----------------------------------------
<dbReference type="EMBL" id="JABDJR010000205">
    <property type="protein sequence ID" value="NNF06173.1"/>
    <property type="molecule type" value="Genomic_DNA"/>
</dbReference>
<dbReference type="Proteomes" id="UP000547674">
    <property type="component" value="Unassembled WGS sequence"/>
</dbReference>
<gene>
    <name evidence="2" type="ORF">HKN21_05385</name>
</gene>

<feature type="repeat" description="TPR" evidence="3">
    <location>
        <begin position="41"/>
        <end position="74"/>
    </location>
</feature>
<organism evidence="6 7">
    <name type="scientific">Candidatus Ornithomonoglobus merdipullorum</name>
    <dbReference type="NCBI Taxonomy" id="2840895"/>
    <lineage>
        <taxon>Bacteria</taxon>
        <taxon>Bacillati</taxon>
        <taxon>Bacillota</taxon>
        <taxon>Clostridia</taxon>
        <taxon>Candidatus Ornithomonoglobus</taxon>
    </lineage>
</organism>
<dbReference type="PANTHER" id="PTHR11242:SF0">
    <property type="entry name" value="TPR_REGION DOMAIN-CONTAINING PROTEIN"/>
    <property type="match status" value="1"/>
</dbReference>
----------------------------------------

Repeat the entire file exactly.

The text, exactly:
<dbReference type="EMBL" id="JABDJR010000205">
    <property type="protein sequence ID" value="NNF06173.1"/>
    <property type="molecule type" value="Genomic_DNA"/>
</dbReference>
<dbReference type="Proteomes" id="UP000547674">
    <property type="component" value="Unassembled WGS sequence"/>
</dbReference>
<gene>
    <name evidence="2" type="ORF">HKN21_05385</name>
</gene>

<feature type="repeat" description="TPR" evidence="3">
    <location>
        <begin position="41"/>
        <end position="74"/>
    </location>
</feature>
<organism evidence="6 7">
    <name type="scientific">Candidatus Ornithomonoglobus merdipullorum</name>
    <dbReference type="NCBI Taxonomy" id="2840895"/>
    <lineage>
        <taxon>Bacteria</taxon>
        <taxon>Bacillati</taxon>
        <taxon>Bacillota</taxon>
        <taxon>Clostridia</taxon>
        <taxon>Candidatus Ornithomonoglobus</taxon>
    </lineage>
</organism>
<dbReference type="PANTHER" id="PTHR11242:SF0">
    <property type="entry name" value="TPR_REGION DOMAIN-CONTAINING PROTEIN"/>
    <property type="match status" value="1"/>
</dbReference>